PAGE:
Does anyone know if that sort of pattern is consistent with anything? ie. Warped head? Or does it even swing an analysis back the other way and just say head gasket 100%.

            Thanks.

            -Got some more tools today. W&B torque wrench, cam lock and tools.
            Panzer Wagen

            M-Cars follow the idea that power should be felt & not seen

            Comment


              #21
              anything more than 20% is cause for concern normally, but on a performance engine, closer to 10% really. So even a small change in calibration between those two gauges, the gaps are still basically the same with 1,2 as 40-45psi is a big jump. Difference between 3,4 and 5,6 could simply be chalked up to the battery turning over the engine slower or not holding the throttle open long enough. Especially if you did a wet test afterwards and readings changed again. It's really only the drastically low ones you need to be looking for, its only a tool to help decide if something is off and you need to pull the motor down. Its not really something 100% accurate to what the issue actually is.

              You can send the head with everything if you want, but you'll need to run it by the machine shop first as a lot of places have stopped fitting cams and/or cam gears unless they are doing the complete rebuild as stupid people have assumed that everything is timed properly, its lined up and ready to go, only to mess up the valve timing and blame the shop. So a lot of places just avoid it completely.

              If you dont want to be touching it again, you may need to budget for a new set of valves too to be honest. I havent seen many sets of bmw valves that werent trashed given high km or a hard life. Even if the stem is ok, the grooves for the keepers/collets wears out and they dont fit as tight in the grooves as they should. I was/am always paranoid about dropping a valve because of it. So id be having a good look at the grooves around the top of the valve stem, they should be even and nicely defined, but they shouldnt be sharp. When they wear they tend to leave sharp edges on the ridges of the groove. Normally you can confirm just how bad the wear is visually when you try and fit a new collet to one side of the stem and you can see the gaps between the groove and the collet. So id probably look at them closely. If you end up doing valves, 100% do a set of valve guides and see if the shop thinks the seats need replacing or if they will be ok to recut. If your valves are ok, check the guides for any wear. Very basically you can try rocking the valve when fitted and you'll get a feel for how tight they are, just remove the valve stem seal and grip the valve just above where the seal was, shouldnt really have any detected play, otherwise the shop should be able to check wear in the bore with a dial gauge.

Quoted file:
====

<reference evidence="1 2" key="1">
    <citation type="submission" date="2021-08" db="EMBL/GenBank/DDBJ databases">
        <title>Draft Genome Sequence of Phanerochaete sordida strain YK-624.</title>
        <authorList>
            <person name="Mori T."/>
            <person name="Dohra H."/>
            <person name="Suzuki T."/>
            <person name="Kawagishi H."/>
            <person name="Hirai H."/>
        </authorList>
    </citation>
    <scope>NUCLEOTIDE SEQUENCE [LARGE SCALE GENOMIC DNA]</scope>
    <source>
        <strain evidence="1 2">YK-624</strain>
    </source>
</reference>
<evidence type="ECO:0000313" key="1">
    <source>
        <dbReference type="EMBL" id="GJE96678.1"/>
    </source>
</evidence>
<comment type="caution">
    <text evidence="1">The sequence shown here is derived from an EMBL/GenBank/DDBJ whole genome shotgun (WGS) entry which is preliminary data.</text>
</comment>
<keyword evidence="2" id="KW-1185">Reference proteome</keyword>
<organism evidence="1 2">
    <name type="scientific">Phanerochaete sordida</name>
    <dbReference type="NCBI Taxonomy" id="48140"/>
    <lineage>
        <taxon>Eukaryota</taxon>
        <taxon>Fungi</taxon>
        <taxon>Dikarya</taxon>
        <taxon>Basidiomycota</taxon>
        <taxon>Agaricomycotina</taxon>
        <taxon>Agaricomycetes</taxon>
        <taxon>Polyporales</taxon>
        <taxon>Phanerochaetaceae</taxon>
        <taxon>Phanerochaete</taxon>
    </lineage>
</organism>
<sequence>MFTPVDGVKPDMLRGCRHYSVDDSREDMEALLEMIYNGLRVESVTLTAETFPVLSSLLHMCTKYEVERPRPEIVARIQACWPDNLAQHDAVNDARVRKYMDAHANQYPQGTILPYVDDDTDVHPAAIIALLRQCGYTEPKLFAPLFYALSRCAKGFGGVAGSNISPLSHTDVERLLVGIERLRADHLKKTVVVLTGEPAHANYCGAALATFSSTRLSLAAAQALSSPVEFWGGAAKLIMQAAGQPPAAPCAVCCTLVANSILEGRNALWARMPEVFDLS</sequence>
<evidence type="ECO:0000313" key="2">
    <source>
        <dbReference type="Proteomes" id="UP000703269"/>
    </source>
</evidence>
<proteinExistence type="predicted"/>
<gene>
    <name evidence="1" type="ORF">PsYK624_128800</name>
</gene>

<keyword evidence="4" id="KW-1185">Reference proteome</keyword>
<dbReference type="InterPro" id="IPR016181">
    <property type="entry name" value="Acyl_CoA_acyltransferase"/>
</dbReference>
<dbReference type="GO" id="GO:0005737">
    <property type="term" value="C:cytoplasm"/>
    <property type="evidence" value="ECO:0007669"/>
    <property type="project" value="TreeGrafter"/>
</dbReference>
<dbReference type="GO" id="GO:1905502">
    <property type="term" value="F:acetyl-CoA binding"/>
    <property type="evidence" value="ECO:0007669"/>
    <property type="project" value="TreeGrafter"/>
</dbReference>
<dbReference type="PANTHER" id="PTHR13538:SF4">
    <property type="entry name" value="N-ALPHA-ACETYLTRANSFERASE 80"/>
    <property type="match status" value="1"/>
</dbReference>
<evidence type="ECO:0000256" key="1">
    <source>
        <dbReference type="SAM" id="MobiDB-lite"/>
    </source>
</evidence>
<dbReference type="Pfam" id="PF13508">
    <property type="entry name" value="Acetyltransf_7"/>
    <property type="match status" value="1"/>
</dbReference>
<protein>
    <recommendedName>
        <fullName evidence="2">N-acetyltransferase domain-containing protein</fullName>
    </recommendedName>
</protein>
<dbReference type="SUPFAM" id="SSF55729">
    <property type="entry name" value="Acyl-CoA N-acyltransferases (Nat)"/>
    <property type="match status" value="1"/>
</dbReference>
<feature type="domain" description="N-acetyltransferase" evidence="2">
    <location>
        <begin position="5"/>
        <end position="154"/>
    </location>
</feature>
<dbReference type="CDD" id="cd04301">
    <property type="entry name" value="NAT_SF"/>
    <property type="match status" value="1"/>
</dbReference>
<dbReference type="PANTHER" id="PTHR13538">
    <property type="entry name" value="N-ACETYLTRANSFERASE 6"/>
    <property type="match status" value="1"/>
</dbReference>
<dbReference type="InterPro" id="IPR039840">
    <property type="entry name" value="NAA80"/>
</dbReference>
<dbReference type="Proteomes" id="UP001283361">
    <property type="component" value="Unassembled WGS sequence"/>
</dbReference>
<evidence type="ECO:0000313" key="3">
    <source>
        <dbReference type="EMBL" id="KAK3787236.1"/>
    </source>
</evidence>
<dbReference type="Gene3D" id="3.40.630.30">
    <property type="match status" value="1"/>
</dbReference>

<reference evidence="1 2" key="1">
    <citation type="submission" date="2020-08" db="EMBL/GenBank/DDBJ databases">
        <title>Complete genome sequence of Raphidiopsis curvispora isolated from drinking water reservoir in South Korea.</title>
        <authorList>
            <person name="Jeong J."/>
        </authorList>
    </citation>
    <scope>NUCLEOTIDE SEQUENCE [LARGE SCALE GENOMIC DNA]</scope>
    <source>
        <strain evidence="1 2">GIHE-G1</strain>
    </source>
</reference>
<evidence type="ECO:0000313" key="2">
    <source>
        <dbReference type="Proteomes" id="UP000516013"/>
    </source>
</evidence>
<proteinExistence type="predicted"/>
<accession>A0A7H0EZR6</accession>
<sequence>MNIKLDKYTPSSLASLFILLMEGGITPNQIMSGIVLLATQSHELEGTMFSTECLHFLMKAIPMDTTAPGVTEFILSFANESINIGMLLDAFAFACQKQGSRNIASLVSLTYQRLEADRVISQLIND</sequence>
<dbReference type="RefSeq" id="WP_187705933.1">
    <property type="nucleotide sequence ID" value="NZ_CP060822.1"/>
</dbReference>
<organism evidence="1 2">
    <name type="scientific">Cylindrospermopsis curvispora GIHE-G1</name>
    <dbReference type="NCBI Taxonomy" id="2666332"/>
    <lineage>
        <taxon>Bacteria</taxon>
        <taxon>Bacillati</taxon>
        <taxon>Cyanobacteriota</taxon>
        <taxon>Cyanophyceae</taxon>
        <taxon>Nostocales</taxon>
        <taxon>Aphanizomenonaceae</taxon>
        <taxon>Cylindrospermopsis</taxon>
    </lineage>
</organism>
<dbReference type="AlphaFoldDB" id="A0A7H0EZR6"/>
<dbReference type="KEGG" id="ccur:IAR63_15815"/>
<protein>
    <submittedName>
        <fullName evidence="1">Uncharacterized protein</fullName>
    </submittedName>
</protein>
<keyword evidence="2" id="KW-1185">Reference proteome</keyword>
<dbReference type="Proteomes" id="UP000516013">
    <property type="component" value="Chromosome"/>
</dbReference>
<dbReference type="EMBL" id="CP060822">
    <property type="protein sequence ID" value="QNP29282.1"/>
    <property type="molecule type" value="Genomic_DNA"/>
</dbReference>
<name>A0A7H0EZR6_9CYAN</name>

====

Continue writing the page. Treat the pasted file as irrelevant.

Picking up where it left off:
Supertech and ferrea do aftermarket replacement valves if you need them. BMW used to use osvat or queen for a lot of their factory valves, but aftermarket is fine.

              You will need a shim kit for doing the valve clearances, or the shop may need one if you have someone build it for you. Bank on replacing the cam followers, they are more or less a consumable at this point and you will normally find wear on the pads even if the cam lobes are ok. This really applies if you are fitting new cams or valves during the rebuild too as you can get some tapered wear on the follower.

              Id probably replace the vanos oil feed line from the accumulator too if you havent already. There are a bunch of companies selling flexible braided ones now instead of the brazed hard line of the factory one which can crack.
              Originally posted by Buford T. Justice
              This happens every time one of these floozies starts poontangin' around with those show folk fags.

              Comment


                #22